This week’s tech column:
It’s a long way from Glasgow, Scotland, to your Apple Store, but it shows how far RHA has come since it started making value-priced earphones and headphones in 2011. Here’s a look at three models:
Inline remote/microphone: No.
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Construction: Plastic earpieces, 10 millimeter Mylar drivers, rubber cable.
Comes with: Three sizes of silicone tips, gold-plated 31/2 mm connector.
Compatibility: Any device with a 31/2 mm jack.
Comment: The MA150, which weighs only 7 grams, is RHA’s no-frills earphones priced like disposables — except these are keepers. They’re $10 less than Apple’s Earpods, though Apple’s stock earphones come with an inline remote and microphone.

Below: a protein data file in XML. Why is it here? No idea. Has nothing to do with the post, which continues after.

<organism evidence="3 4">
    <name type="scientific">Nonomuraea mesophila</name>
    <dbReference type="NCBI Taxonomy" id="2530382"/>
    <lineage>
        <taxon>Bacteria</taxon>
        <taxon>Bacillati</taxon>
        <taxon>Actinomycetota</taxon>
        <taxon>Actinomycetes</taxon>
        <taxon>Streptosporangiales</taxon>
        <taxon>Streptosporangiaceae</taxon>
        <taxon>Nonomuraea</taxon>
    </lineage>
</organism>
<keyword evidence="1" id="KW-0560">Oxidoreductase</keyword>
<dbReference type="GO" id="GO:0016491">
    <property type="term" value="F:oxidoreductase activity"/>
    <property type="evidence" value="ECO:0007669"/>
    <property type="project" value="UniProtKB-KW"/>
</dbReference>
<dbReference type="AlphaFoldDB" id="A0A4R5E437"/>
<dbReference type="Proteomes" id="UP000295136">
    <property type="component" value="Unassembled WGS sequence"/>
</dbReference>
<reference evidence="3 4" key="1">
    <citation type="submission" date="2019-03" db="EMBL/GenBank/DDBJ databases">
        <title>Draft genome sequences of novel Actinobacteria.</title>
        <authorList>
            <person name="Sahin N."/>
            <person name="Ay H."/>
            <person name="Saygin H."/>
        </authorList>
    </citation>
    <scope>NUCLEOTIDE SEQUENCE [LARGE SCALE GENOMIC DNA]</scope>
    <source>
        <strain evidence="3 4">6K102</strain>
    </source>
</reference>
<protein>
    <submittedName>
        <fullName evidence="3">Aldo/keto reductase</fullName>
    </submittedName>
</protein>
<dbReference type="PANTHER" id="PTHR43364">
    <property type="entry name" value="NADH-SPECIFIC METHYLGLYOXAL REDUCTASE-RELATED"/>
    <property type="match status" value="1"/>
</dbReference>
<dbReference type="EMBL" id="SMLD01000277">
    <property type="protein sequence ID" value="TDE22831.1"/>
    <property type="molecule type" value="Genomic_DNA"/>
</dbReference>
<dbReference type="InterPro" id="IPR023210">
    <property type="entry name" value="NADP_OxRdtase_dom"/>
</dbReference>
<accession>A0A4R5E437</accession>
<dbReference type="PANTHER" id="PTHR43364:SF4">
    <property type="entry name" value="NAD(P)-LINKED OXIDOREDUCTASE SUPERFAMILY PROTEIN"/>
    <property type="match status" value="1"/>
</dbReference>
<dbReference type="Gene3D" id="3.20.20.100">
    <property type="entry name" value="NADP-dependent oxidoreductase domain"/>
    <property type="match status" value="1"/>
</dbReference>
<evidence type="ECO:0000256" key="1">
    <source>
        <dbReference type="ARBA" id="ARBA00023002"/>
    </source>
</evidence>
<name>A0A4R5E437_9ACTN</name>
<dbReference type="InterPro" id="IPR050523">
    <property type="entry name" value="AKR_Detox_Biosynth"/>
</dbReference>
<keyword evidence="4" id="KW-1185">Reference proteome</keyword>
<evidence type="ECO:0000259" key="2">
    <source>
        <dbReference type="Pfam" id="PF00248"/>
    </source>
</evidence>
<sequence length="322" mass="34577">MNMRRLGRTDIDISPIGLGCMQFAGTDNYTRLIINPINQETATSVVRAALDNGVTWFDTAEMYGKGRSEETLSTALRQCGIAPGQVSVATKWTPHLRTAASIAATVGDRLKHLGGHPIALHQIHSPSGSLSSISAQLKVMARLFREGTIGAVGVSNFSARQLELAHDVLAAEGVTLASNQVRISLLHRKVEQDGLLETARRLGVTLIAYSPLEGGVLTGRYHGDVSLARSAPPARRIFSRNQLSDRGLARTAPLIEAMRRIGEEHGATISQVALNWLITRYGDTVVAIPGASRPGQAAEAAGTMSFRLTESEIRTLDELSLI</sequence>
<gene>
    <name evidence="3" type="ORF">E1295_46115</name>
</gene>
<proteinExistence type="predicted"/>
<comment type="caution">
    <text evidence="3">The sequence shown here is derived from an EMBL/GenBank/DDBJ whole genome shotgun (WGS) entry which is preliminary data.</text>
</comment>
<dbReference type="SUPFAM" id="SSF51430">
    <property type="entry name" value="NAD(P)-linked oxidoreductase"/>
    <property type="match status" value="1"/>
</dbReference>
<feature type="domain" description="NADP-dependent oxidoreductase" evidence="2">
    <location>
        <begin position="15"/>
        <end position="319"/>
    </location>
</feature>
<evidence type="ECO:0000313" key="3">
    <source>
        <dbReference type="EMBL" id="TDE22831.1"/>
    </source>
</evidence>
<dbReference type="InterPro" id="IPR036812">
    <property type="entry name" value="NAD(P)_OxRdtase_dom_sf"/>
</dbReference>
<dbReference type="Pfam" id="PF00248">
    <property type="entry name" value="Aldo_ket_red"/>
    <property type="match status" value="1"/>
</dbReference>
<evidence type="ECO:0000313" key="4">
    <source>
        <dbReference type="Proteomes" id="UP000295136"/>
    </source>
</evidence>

RHA designed the MA150 with Mylar drivers like those used in its MA450i, cutting costs elsewhere with earphone material (plastic instead of aluminum), cabling (rubber instead of cloth) and the thickness of the silicone eartips (single layer instead of dual-density). It provides no carry case, with plain-brown “eco” packaging made from recycled cardboard.
RHA says its earphone shape was derived from a trumpet’s bell — it uses a word associated with a wind instrument’s sound production, aerophonic, to describe the design. For less than $20, the MA150 earphones produce a generous midrange and excellent clarity not often heard at this price point. It overemphasized Marc Johnson’s bass on “Moments,” ultimately losing control, but these are inoffensive earphones with an overall balanced sound. For the money, it’s the best buy in this group.
Bargain rating: 9 out of 10